The state Board of Public Works' plan to slash state aid to community colleges by 5 percent this fiscal year will mean a $97,000 loss forCarroll Community College.
"It's a significant reduction because it has happened six months into the year," said Alan M. Schuman, CCC's interim director and director of administration. "We only have six months to recover from it.
"These things we planned on doing were things we fought hard to get in the budget process."
CCC expected to receive $1.22 million in state aid this fiscal year as part of its $4.78 million spending plan. Schuman said the college has received about half that amount so far. The current fiscal year began July 1, 1990, and runs through June30, 1991.
The state cuts mean CCC will delay the hiring of support positions, including two secretaries and a coordinator of continuing education, and the purchase of computers for a new computer lab, Schuman said.
"Assuming that our enrollment stays at the same levelas last year, these things should be the only direct impact on us right now," Schuman said. "We will not see significant changes in services. The last thing we want to do is reduce any of our services."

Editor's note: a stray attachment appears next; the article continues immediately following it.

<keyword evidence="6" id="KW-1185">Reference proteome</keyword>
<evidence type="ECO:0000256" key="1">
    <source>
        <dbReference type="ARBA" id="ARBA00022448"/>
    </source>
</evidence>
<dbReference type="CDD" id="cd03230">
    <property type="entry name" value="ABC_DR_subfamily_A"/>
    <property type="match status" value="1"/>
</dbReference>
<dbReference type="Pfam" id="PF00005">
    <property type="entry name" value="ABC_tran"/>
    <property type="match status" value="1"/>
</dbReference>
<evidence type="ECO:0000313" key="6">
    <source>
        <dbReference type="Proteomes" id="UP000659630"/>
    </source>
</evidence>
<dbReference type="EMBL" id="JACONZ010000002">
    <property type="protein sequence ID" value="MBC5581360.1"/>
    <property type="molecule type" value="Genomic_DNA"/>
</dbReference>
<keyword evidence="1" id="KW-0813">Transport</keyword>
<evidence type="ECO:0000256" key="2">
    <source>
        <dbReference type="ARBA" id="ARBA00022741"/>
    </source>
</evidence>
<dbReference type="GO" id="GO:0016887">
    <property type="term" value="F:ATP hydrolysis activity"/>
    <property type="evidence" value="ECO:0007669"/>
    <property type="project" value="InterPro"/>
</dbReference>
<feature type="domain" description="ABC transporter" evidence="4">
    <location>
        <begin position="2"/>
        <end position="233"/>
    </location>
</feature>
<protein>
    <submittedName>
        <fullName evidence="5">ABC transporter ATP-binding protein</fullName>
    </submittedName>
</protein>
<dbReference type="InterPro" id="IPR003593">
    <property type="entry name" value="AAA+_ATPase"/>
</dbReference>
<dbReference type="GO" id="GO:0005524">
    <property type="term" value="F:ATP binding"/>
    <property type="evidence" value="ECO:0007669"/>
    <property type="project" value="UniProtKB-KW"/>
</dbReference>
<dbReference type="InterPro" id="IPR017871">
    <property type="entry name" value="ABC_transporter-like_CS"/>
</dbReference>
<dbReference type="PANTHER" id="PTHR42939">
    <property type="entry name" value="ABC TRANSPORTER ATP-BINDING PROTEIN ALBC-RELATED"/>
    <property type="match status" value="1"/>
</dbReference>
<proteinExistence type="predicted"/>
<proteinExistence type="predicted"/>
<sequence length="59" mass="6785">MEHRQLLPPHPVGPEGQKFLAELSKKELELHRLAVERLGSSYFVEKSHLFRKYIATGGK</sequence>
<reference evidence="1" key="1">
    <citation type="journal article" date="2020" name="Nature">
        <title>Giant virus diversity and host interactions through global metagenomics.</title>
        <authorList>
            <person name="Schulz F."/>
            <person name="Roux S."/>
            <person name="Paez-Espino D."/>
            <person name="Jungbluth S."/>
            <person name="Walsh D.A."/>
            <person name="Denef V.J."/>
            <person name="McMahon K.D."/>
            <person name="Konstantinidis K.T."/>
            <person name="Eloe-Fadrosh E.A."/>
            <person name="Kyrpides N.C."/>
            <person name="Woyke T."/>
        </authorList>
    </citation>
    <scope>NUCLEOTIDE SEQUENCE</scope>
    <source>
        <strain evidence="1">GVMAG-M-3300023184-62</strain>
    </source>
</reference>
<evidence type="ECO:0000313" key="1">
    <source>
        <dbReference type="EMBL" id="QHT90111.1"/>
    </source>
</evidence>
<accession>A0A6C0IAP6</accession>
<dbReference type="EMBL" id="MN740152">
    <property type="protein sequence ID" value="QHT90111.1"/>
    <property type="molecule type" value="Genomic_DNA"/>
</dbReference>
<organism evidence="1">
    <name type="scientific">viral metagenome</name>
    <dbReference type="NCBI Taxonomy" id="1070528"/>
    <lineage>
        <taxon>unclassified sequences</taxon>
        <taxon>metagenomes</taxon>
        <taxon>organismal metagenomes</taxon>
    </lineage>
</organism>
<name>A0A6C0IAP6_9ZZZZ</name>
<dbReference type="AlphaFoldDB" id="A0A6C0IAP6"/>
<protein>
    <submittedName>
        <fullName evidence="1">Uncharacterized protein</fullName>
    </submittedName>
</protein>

In addition, the college will not hire temporary personnel to help with the registration rush and the staff will be asked to monitor the use of paper and other supplies in the classroom to save some dollars,Schuman added.
For CCC and other community colleges, though, the cuts amount to about 7.5 percent reductions in their budgets because the state is asking the colleges to pick up a portion of employee payments to social security programs that were previously paid by the state, he said.
Schuman said the cuts don't paint a good picture forthe next fiscal year.
"Officially, we have not been told anythingabout next year," he said. "It's an unknown right now."
In a $5.75 million budget proposal that will be submitted to the county commissioners later this month, CCC earmarked $1.38 million in state aid for fiscal 1992.
"We're expecting to get $150,000 of new state moneynext year," Schuman said. "If we get that type of cut again and significant cuts from the county, we may have look at much more significant measures."